Mongo Santamaría (1917–2003) was a Cuban American jazz percussionist. 

Ramón "Mongo" Santamaría Rodríguez was born in Havana, Cuba, in a family that valued music and their African heritage. At a young age, Santamaría picked up the violin, but the popularity and familial affinity for rumba music led him to a musical career in percussion. Santamaría dropped out of middle school and taught himself maracas, bongos, conga, and timbales. In 1937, alongside Septeto Beloña and the house band, he began performing at the renowned Tropicana Club in Havana.

In 1948, Santamaría traveled to Mexico City to tour with Armando Peraza’s dance troupe. Two years later, Peraza and Santamaría moved to New York City, where they brought Afro-Cuban rhythms to jazz and pop music genres.

While in New York, Santamaría and trumpeter Gilberto Valdés formed the city’s first charanga band, the Black Cuban Diamond. Santamaría worked with famed bandleader Peréz Prado and later, he and Tito Puente entertained audiences with their percussion battles during the height of the mambo in the 1950s. He gained even more popularity working with Cal Tjader in the late 1950s.

A black-and-white photograph of jazz percussionist Mongo Santamaria performing at a concert in Ft. Lauderdale, FL. Santamaria sits behind a drum with his right hand raised playing it.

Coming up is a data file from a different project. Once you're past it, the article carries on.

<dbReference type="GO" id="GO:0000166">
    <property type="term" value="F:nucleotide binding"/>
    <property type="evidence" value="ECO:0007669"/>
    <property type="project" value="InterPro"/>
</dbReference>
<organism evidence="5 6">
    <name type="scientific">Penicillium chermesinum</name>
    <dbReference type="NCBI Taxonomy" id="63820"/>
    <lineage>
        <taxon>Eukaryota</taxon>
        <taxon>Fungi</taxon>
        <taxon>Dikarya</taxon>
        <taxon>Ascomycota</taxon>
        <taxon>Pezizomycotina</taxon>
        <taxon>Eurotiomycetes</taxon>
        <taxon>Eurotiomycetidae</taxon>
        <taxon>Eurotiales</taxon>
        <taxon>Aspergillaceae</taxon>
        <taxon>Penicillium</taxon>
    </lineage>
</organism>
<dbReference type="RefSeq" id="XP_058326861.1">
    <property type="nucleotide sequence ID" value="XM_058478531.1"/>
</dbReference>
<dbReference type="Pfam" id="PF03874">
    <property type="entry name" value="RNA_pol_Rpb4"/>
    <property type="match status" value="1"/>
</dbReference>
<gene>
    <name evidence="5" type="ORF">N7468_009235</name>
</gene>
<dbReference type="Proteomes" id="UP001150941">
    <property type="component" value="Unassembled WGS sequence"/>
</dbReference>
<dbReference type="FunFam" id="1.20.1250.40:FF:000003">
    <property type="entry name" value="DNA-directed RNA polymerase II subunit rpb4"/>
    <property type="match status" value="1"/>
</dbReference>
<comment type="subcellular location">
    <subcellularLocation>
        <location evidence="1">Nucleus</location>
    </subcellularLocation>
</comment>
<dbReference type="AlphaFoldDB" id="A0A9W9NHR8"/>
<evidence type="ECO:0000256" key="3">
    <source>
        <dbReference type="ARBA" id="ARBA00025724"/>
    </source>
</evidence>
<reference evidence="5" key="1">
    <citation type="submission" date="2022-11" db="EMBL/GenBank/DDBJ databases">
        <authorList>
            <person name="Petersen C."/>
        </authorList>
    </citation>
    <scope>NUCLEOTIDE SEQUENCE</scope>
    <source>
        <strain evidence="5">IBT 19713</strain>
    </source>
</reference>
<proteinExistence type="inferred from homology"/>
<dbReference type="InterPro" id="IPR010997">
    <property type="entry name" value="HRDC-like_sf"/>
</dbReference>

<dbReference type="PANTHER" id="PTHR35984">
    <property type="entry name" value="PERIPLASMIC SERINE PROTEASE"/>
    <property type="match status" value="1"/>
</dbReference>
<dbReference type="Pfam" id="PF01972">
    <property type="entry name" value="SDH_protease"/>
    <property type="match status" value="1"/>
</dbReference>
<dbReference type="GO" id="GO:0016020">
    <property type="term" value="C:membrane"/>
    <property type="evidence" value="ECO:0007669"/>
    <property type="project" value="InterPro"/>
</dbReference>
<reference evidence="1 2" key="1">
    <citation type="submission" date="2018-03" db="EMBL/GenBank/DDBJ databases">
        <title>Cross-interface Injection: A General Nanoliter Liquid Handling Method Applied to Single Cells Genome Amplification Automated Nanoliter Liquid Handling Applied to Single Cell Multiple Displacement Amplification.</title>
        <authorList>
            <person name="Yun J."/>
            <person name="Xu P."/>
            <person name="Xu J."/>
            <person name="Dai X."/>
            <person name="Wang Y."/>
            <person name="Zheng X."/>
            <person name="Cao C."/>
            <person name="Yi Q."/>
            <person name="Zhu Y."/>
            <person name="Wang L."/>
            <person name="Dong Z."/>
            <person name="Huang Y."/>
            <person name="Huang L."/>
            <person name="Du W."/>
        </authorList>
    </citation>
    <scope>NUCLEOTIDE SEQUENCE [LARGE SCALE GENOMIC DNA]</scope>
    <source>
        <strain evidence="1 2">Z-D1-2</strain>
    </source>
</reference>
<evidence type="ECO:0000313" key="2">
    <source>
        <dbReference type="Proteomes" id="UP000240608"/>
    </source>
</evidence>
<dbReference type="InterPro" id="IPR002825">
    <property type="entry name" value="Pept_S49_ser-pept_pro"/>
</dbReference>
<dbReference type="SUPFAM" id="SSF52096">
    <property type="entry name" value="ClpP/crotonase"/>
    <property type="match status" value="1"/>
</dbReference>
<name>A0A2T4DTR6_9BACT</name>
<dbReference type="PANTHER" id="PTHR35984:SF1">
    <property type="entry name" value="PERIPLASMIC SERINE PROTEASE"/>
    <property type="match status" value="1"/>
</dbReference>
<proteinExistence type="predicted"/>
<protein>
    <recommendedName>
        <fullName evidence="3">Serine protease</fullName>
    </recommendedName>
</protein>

Mongo Santamaría, 1979

Photograph by David D. Spitzer


Gift of David. D. Spitzer, © David D. Spitzer

Santamaría released solo albums, many of which featured Cuban percussion and chanting derived from West African sounds and rhythms. His 1959 composition, “Afro-Blue,” is a jazz standard, recorded by John Coltrane and Dizzy Gillespie, among many others.

In 1962, while jamming on stage with Herbie Hancock at a Bronx nightclub, Santamaría infused Latin beats into Hancock’s composition of “Watermelon Man.” This song became a runaway pop hit for the well-known jazz-label, Riverside, and Santamaría's biggest hit. The song was inducted into the Grammy Hall of Fame in 1998.

Over his career Santamaría recorded countless records for a variety of labels and worked with top artists, all while incorporating his Latin sounds into jazz and R&B. He performed on the congas and other percussion instruments at clubs and festivals around the world, including against Ray Barretto as a member of the famed Fania All-Stars. Santamaría passed away at the age of 85 in Miami after suffering a stroke.

View objects relating to Mongo Santamaría

Top image: Album cover of Stone Soul, 1969. Recorded by Mongo Santamaría. © Columbia Records. 2014.154.12a-c 
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